As we expected yesterday, Cable has also given more breathing room to parody works which use copyrighted music. The Beeb points to EMI removing the parody track Newport State of Mind, because it sounded quite a bit like Alicia Keys.
Though the content industry will continue to persecute their own biggest customers, legal services such as Spotify are gaining serious traction. For £10 a month in the UK you can access millions of tracks, which doesn’t sound too dissimilar to buying one album a month and pirating the rest.
We’ve heard from sources close to the content creation industry that the next step will be monetising movie streaming services even further – a la Lovefilm and Netflix in the US.
While the advertising industry pays lip service to demands that they do not use zombie cookies to track punters, a large number of popular sites have signed up to a service called Kissmetrics.
According to boffins at Berkeley, Kissmetrics is a tracking service that can’t be stopped even when users block cookies, turn off storage in Flash, or use browsers’ steath functions.
Kissmetrics is used by sites to track the number of visitors, what the visitors do on the site and where they have been. According to the Berkeley boffins it uses sneaky techniques to prevent users from opting out of being tracked.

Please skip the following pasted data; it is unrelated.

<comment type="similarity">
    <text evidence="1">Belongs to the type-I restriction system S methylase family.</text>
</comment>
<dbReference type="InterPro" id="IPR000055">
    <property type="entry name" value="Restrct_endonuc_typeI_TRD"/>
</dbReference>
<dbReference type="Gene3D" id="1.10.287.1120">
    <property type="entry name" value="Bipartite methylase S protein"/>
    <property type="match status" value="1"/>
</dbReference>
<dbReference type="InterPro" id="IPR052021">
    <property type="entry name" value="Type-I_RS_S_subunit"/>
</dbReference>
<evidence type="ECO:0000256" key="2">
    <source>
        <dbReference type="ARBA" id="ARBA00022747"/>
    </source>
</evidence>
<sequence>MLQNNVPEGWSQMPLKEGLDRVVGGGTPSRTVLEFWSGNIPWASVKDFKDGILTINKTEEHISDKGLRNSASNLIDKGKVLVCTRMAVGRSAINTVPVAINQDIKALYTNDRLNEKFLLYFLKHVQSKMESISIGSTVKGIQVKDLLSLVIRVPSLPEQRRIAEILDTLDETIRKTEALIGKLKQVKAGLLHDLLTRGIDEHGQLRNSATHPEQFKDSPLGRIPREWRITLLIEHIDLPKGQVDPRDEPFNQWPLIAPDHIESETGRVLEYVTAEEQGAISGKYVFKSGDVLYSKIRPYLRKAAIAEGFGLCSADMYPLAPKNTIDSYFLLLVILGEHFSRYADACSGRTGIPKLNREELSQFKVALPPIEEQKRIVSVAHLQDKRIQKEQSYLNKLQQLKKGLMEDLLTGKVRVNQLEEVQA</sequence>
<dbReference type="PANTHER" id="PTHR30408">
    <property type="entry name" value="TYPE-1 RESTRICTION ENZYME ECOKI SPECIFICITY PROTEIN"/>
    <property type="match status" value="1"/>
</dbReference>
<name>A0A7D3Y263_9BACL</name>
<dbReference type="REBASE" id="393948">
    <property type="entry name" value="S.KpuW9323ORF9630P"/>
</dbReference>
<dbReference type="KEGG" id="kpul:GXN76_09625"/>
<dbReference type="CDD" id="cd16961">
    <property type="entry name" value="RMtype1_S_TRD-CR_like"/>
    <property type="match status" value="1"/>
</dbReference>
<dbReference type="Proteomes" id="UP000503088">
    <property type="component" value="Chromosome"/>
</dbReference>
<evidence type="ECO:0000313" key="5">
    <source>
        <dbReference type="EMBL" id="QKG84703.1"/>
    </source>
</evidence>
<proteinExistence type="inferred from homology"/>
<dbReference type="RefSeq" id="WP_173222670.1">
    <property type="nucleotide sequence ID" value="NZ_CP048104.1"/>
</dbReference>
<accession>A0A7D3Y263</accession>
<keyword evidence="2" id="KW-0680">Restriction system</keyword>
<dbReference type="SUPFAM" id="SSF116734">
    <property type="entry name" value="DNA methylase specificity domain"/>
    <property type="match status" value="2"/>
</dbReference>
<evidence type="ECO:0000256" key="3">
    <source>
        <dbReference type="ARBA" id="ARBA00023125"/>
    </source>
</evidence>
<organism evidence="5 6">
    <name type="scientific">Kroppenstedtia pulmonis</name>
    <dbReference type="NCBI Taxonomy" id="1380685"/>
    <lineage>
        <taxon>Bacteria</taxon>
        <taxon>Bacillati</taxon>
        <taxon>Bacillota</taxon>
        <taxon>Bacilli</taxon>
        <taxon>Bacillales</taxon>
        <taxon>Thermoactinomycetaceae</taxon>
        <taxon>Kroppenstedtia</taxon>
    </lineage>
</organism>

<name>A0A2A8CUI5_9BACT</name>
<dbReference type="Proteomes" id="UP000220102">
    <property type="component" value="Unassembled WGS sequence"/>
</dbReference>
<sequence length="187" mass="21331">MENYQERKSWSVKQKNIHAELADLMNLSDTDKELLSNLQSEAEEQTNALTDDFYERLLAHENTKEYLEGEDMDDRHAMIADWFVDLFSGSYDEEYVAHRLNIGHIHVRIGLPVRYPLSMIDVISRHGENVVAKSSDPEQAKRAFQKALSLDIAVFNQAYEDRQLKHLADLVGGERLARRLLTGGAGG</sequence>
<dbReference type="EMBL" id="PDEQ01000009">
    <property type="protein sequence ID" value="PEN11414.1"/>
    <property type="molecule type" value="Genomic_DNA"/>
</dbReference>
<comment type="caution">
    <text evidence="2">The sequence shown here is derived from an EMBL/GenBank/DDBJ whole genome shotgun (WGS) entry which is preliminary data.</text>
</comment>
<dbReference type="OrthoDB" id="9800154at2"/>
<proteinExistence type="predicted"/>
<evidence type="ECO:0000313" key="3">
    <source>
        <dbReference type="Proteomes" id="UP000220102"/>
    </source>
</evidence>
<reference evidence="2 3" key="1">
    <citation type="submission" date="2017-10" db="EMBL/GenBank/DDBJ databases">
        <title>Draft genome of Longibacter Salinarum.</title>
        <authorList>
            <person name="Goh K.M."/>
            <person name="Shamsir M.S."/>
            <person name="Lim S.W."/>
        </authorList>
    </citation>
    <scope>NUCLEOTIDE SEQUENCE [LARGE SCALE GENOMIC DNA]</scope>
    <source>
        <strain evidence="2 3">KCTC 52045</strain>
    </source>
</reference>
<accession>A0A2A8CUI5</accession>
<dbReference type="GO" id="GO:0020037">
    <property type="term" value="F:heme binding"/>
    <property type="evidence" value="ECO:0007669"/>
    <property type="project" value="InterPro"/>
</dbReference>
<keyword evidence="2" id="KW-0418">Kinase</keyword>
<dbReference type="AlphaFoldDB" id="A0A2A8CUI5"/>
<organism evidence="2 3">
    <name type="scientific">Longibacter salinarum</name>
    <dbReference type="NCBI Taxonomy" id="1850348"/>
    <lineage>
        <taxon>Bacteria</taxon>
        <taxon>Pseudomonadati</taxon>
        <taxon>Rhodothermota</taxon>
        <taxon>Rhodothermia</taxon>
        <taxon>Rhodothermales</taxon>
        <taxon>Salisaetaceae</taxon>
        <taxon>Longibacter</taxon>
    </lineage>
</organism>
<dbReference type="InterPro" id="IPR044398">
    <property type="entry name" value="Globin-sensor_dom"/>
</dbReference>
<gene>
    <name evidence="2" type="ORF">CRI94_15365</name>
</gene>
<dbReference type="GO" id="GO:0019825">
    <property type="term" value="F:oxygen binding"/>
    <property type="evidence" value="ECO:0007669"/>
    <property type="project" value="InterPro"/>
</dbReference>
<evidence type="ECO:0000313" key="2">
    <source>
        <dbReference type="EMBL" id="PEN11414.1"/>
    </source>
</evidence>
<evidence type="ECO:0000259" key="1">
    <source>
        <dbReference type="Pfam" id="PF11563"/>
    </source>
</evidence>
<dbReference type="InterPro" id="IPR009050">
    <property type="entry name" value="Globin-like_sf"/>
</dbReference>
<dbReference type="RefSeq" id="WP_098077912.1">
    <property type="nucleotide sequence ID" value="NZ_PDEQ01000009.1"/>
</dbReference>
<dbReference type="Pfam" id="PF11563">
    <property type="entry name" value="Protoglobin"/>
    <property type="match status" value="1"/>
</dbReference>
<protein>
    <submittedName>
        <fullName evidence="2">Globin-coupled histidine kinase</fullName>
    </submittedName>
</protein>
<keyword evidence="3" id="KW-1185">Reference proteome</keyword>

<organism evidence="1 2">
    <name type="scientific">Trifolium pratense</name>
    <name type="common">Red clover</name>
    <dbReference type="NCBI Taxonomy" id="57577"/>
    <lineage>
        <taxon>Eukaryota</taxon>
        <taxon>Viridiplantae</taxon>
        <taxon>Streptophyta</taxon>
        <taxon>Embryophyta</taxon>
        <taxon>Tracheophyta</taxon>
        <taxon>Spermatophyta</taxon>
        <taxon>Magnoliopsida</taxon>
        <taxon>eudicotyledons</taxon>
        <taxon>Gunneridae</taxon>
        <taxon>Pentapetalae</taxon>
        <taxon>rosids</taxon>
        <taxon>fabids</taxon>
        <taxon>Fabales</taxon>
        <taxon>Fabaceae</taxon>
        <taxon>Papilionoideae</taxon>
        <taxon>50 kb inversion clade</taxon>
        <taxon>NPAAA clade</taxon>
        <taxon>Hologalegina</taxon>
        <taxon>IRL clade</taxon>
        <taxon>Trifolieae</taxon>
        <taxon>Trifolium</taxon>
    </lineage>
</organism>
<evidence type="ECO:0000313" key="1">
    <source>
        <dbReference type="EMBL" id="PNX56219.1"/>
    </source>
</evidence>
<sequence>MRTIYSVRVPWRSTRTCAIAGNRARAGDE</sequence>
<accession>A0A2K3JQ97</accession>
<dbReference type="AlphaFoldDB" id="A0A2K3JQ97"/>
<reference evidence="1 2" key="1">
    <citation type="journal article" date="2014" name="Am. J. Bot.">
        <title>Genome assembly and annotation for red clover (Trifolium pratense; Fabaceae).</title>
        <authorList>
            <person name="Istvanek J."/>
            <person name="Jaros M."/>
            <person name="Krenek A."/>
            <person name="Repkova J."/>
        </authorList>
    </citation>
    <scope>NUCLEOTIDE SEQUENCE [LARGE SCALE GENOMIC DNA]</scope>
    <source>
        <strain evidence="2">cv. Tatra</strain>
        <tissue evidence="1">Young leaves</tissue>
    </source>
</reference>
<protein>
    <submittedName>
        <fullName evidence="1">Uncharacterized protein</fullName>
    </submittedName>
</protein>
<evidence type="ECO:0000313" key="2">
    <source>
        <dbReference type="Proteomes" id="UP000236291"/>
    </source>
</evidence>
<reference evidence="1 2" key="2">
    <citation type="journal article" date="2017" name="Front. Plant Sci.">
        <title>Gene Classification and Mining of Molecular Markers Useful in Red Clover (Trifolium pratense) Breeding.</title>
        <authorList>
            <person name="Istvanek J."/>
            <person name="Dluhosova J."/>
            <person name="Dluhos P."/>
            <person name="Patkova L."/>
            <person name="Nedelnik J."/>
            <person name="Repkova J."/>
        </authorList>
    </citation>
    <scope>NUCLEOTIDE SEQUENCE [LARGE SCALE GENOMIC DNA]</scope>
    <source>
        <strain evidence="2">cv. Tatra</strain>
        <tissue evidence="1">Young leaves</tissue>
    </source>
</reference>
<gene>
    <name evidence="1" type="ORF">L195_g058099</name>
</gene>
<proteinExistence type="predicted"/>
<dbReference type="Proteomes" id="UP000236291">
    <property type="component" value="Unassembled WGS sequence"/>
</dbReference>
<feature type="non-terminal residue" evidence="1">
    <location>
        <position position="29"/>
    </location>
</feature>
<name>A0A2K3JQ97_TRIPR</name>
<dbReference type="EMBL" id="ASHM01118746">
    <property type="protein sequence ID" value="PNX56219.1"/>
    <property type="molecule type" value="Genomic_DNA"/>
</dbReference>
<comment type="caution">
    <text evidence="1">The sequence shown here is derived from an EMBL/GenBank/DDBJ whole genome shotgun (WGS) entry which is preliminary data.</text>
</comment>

It had been used by Hulu, but when Berkeley revealed the nature of the service, the outfit cut ties straight away. Spotify, another Kissmetrics customer named in the report, said that it was concerned and has suspended its use of the service.
Kissmetrics founder Hitten Shah told Wired that the research was correct, but there was nothing illegal about the techniques it was using.
Shah said that Kissmetrics is used by thousands of sites to track incoming users, and it does not sell or buy data about those visitors.
The Berkeley research team, which was headed by privacy lawyer Chris Hoofnagle, and included privacy researcher Ashkan Soltani, described the code as damning.
The code works even if you have all cookies blocked and private-browsing mode enabled. If a user deletes the cookies, the software resurrects them.
Kissmetrics used a number of methods to recreate cookies, and the persistent tracking can only be avoided by erasing the browser cache between visits.
One of the features of the US tech landscape is the lesser spotted patent troll which is doing its best as a breed to kill off any new ideas coming into the former British colony of Virginia.
Evolutionists have already noted that the US patent troll has destroyed the eco-system of many thriving companies and in the long term is likely to bring down Open Sauce and Android.
Needless to say it would be a very brave company which bought any technology into the United States as it would be swiftly attacked by the species.
Sure enough, when the UK’s Spotify launched to great acclaim this month a patent troll was waiting to get a slice of the action.
According to TechDirt, PacketVideo was a startup which was tried to sell streaming video on mobile phones. It was something that was ahead of its time and thus consigned to the dustbin of history.
PacketVideo’s problem was that it could not get enough bandwidth to do it and getting any sort of licensing from the music labels was nearly impossible.